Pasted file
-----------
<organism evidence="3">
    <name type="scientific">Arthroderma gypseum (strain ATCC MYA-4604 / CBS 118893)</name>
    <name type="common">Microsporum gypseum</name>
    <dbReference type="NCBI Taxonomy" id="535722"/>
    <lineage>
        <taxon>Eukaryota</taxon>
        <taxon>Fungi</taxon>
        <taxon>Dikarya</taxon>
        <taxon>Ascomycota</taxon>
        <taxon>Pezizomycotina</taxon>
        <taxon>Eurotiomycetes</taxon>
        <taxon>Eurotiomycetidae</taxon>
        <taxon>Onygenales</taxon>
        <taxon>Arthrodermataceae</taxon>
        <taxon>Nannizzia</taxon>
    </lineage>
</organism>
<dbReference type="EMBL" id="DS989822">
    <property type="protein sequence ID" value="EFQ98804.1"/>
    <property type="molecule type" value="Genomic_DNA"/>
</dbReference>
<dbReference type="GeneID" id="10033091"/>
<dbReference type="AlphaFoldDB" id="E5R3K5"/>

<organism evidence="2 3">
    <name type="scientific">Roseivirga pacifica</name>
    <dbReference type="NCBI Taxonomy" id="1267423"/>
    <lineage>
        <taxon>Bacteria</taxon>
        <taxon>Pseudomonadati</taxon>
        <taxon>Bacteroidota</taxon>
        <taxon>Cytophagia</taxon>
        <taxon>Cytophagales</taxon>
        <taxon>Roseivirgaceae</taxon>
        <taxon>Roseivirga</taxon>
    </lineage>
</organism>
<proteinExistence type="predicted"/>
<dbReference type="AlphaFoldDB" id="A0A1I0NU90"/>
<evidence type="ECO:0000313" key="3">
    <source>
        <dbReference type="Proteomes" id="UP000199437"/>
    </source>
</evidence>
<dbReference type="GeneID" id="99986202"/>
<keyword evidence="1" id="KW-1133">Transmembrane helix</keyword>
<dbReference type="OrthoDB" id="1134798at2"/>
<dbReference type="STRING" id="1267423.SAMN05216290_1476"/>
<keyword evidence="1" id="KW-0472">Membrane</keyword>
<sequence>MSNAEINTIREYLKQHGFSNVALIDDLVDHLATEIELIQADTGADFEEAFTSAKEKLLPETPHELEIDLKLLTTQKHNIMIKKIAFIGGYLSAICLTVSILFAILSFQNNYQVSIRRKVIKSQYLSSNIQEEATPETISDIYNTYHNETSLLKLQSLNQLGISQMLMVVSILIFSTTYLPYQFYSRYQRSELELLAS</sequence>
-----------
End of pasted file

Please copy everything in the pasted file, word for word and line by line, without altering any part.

<organism evidence="3">
    <name type="scientific">Arthroderma gypseum (strain ATCC MYA-4604 / CBS 118893)</name>
    <name type="common">Microsporum gypseum</name>
    <dbReference type="NCBI Taxonomy" id="535722"/>
    <lineage>
        <taxon>Eukaryota</taxon>
        <taxon>Fungi</taxon>
        <taxon>Dikarya</taxon>
        <taxon>Ascomycota</taxon>
        <taxon>Pezizomycotina</taxon>
        <taxon>Eurotiomycetes</taxon>
        <taxon>Eurotiomycetidae</taxon>
        <taxon>Onygenales</taxon>
        <taxon>Arthrodermataceae</taxon>
        <taxon>Nannizzia</taxon>
    </lineage>
</organism>
<dbReference type="EMBL" id="DS989822">
    <property type="protein sequence ID" value="EFQ98804.1"/>
    <property type="molecule type" value="Genomic_DNA"/>
</dbReference>
<dbReference type="GeneID" id="10033091"/>
<dbReference type="AlphaFoldDB" id="E5R3K5"/>

<organism evidence="2 3">
    <name type="scientific">Roseivirga pacifica</name>
    <dbReference type="NCBI Taxonomy" id="1267423"/>
    <lineage>
        <taxon>Bacteria</taxon>
        <taxon>Pseudomonadati</taxon>
        <taxon>Bacteroidota</taxon>
        <taxon>Cytophagia</taxon>
        <taxon>Cytophagales</taxon>
        <taxon>Roseivirgaceae</taxon>
        <taxon>Roseivirga</taxon>
    </lineage>
</organism>
<proteinExistence type="predicted"/>
<dbReference type="AlphaFoldDB" id="A0A1I0NU90"/>
<evidence type="ECO:0000313" key="3">
    <source>
        <dbReference type="Proteomes" id="UP000199437"/>
    </source>
</evidence>
<dbReference type="GeneID" id="99986202"/>
<keyword evidence="1" id="KW-1133">Transmembrane helix</keyword>
<dbReference type="OrthoDB" id="1134798at2"/>
<dbReference type="STRING" id="1267423.SAMN05216290_1476"/>
<keyword evidence="1" id="KW-0472">Membrane</keyword>
<sequence>MSNAEINTIREYLKQHGFSNVALIDDLVDHLATEIELIQADTGADFEEAFTSAKEKLLPETPHELEIDLKLLTTQKHNIMIKKIAFIGGYLSAICLTVSILFAILSFQNNYQVSIRRKVIKSQYLSSNIQEEATPETISDIYNTYHNETSLLKLQSLNQLGISQMLMVVSILIFSTTYLPYQFYSRYQRSELELLAS</sequence>